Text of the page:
Organization + Creativity = Profit

organization-creativity-profit

One of the challenges that any content creator faces every day is finding the time and space to create content. Whether you are trying to craft the perfect marketing message in 140 characters, determine the most effective image/copy combination for a Facebook post, or working on a longform piece that will add evergreen value to a corporate blog, you need time to create best practice content, and you need space in your day, too. Finding that time and space means getting organized, and unfortunately this is one area where creative types often fall into difficulty.

Here are five ways you can get more out of every day.

1. Start Your Day the Night Before

One of the keys to getting organized today is making sure that you finished the previous day organized, too. It’s a truism of the organized worker that ‘today started last night’, and taking a few minutes to think about the next day of work before it arrives can save you time, energy, and provide you the opportunity to plan further ahead than just the next step in your creative process.

Whether it’s notes on paper or a digital to-do list, planning for the next day is a useful and powerful way of ensuring that you don’t wake up the next morning and start from zero. You will know where you are headed, you will know what is the most important task on your list, and you’ll have an idea of what needs to be done to move your projects forward.

2. Take Advantage of Your Most Productive Hours

We all have parts of the day where almost anything is possible and the words stream onto the laptop screen as if by some magic imbued in our fingers.

We also have times of the day where nothing seems to work and every sentence requires constant taps of the backspace key as you make spelling errors a grammar school student would shake their head at.

By organizing your work to align with your most productive dayparts, you’re moving away from the ‘on paper’ organization that assumes you’ll write 500 words an hour every hour of the day, to ‘real’ organization where you write 1000 words an hour for half a day and then nothing more for the second half of the day. Know your productive hours and organize yourself to work with them, not against them.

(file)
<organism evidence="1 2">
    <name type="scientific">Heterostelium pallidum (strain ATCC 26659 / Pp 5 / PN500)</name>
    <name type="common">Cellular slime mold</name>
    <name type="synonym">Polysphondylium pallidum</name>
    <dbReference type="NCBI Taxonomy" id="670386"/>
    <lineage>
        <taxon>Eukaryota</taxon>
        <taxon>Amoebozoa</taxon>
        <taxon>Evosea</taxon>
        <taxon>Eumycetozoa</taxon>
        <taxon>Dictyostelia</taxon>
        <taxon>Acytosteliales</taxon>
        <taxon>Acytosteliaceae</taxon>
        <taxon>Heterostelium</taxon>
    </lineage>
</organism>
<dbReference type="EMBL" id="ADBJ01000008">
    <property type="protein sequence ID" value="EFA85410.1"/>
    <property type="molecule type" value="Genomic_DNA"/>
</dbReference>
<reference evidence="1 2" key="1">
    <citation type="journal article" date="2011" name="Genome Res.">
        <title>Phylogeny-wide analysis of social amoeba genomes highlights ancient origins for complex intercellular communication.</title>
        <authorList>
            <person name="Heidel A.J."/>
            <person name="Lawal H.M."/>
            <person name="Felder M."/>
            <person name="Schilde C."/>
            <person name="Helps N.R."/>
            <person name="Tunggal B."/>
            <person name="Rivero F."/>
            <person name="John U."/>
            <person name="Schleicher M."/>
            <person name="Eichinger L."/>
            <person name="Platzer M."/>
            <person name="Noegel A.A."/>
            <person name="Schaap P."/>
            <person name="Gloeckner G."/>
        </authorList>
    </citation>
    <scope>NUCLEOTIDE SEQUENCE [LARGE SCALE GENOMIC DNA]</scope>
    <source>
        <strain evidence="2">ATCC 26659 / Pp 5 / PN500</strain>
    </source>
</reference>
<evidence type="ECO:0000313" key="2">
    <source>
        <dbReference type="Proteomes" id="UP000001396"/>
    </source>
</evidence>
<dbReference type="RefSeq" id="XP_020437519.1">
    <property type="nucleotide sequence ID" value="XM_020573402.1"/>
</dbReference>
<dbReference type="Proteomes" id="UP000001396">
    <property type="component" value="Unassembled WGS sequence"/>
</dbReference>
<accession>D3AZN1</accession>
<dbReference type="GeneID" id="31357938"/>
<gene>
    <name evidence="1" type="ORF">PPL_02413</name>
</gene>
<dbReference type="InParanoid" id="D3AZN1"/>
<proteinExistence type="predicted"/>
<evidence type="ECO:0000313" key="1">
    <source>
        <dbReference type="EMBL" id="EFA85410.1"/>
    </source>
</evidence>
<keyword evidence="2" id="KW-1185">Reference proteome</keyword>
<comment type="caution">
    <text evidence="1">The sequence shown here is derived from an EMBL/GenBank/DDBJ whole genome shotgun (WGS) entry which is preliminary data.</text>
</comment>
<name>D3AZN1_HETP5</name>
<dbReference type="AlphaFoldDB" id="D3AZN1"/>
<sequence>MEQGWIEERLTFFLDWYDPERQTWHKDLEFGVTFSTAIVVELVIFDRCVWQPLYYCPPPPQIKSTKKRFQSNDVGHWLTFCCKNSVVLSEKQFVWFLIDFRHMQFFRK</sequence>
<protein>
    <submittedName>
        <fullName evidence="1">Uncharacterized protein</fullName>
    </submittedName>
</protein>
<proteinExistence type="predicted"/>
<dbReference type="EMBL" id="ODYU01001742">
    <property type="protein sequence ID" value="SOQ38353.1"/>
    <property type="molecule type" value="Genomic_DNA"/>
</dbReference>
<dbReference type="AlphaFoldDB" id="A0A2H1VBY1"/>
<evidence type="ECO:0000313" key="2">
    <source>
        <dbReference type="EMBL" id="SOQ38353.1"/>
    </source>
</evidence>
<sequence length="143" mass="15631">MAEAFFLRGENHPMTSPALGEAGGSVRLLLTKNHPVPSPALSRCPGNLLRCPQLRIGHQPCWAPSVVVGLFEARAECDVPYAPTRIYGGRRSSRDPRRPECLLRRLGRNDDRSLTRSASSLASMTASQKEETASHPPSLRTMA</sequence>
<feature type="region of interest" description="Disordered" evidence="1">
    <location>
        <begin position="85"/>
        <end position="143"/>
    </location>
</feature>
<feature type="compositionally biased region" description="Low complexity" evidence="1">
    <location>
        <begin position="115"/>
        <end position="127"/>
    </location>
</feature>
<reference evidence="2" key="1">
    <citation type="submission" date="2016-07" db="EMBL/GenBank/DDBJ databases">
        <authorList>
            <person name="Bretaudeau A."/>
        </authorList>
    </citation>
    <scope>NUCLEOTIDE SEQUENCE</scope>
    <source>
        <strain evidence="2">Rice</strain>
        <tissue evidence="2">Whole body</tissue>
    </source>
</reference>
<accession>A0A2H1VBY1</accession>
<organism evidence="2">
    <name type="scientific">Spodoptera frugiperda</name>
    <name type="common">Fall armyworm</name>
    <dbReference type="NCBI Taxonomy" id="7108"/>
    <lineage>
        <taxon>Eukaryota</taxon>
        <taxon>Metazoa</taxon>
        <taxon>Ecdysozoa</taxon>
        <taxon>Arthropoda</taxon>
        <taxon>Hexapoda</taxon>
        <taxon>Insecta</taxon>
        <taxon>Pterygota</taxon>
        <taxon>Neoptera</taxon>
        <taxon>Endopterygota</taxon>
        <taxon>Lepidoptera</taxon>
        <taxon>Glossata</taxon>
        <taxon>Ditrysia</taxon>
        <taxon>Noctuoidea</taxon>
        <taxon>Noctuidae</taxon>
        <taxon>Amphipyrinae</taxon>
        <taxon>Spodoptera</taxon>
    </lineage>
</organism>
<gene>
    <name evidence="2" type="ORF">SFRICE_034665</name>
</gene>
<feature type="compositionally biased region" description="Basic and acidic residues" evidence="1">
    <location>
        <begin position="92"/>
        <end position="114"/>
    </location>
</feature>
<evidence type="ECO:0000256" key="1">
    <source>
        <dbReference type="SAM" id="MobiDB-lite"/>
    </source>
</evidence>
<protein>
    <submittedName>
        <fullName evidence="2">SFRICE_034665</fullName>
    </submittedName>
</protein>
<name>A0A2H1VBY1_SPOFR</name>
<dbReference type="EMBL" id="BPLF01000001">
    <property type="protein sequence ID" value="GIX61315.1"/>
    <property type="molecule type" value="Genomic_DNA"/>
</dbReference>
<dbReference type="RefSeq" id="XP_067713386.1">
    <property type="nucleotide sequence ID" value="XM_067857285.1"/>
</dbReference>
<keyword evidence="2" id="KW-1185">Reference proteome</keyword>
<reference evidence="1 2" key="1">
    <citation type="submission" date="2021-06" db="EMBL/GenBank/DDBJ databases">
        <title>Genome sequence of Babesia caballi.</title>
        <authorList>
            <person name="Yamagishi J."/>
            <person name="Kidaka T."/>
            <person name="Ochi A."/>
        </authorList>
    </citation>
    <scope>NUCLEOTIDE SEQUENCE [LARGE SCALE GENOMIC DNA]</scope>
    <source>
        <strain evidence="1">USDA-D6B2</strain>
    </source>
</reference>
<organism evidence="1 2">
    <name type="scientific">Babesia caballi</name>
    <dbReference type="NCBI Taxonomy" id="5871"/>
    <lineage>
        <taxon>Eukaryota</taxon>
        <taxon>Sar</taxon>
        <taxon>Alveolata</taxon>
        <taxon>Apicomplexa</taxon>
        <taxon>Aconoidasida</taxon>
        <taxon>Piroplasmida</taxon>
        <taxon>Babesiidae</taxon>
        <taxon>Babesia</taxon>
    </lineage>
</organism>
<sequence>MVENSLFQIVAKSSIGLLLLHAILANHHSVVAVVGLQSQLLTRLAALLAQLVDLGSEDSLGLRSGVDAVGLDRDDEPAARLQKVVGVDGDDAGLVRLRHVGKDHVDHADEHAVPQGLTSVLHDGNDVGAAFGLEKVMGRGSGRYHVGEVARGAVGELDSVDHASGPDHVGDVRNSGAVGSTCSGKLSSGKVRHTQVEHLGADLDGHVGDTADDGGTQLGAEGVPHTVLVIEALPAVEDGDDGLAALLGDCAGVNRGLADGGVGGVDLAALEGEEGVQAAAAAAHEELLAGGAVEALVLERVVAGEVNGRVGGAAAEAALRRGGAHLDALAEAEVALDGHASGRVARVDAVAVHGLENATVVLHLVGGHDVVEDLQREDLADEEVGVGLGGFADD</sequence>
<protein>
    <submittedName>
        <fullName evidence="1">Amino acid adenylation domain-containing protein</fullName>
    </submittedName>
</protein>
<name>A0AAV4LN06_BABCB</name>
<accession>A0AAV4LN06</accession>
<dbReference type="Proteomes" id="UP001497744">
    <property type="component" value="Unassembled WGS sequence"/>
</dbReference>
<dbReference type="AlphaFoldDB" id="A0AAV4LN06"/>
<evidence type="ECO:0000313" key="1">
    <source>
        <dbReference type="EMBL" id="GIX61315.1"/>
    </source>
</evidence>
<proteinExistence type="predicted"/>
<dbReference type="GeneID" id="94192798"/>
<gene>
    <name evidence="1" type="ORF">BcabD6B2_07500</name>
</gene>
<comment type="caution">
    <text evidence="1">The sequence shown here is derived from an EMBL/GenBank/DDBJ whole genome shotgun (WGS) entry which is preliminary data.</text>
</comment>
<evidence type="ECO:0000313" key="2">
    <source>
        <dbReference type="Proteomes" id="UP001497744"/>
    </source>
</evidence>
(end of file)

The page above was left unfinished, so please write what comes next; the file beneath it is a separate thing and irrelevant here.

3. Set Daily Goals (And Achieve Them)

Setting a daily goal is also an important step in getting organized and, if you keep your daily goals SMART (specific, measurable, achievable, realistic, and time bound) you’ll find your level of organization will improve, too.

A daily goal can be as simple as a series of tasks to complete by the end of the day, a word count you need to hit to continue a project on schedule, or some simple metrics from social media interactions. Maybe you want to earn X number of retweets today or gain Y number of followers.

Importantly, though, once you have your goals down on paper or on a screen, commit to achieving them each and every day. Reward yourself with a virtual pat on the back or high five if you get there and take advantage of your progress to set and hit more difficult goals in the future. Organized creatives know where they want to go and use daily goal setting as a means to get there – you should, too.

4. Be a Retro-Planner

Organized people know how to get retro, and I’m not talking about bell bottoms and funky mustache stylings. Retro-planning is the process by which you work backwards from from your established deadline and set intermediate goals to achieve by a certain date.

Retro-planning means you never start a project with an entirely empty slate and nothing more than a far-off deadline you *might* hit if everything goes to plan. Instead, a retro-planner sets sufficient intermediate goals so as to ensure that the final deadline is never a surprise, is never missed, and – if you’re smart – is always beaten. Clients love that, right?

5. Complete Daily, Weekly, and Monthly Reviews

The final thing you can build into your organization routine is a series of regular reviews.

Taking the time to look at what you achieved each day, week, and month helps you to know your work better, helps you to recognize what sort of work you do quickly and what takes more time, and helps you to identify areas where you can improve. You don’t need to go into great detail in these reviews, and a daily review might be as simple as looking over your list of goals for the day and marking off those you achieved.

Weekly reviews might take the form of an hour on a Friday afternoon or even a Sunday morning over coffee where you look at what you set out to achieve during the week, what actually got done, and where you were most productive.

Monthly reviews can be a little bit more in depth again, allowing you to take a broader look at the areas where your content creation is going well and where it can be improved, what areas of your work need attention, and putting in place a plan to provide that attention.

Organization + Creativity = Profit

Putting these five steps into action will allow you to move forward and create in a more organized working environment. Better organization plus more time and space to be creative means more opportunities to turn your ideas into profit, and that means living the sort of life that deserve, not the one that you are forced to live.11

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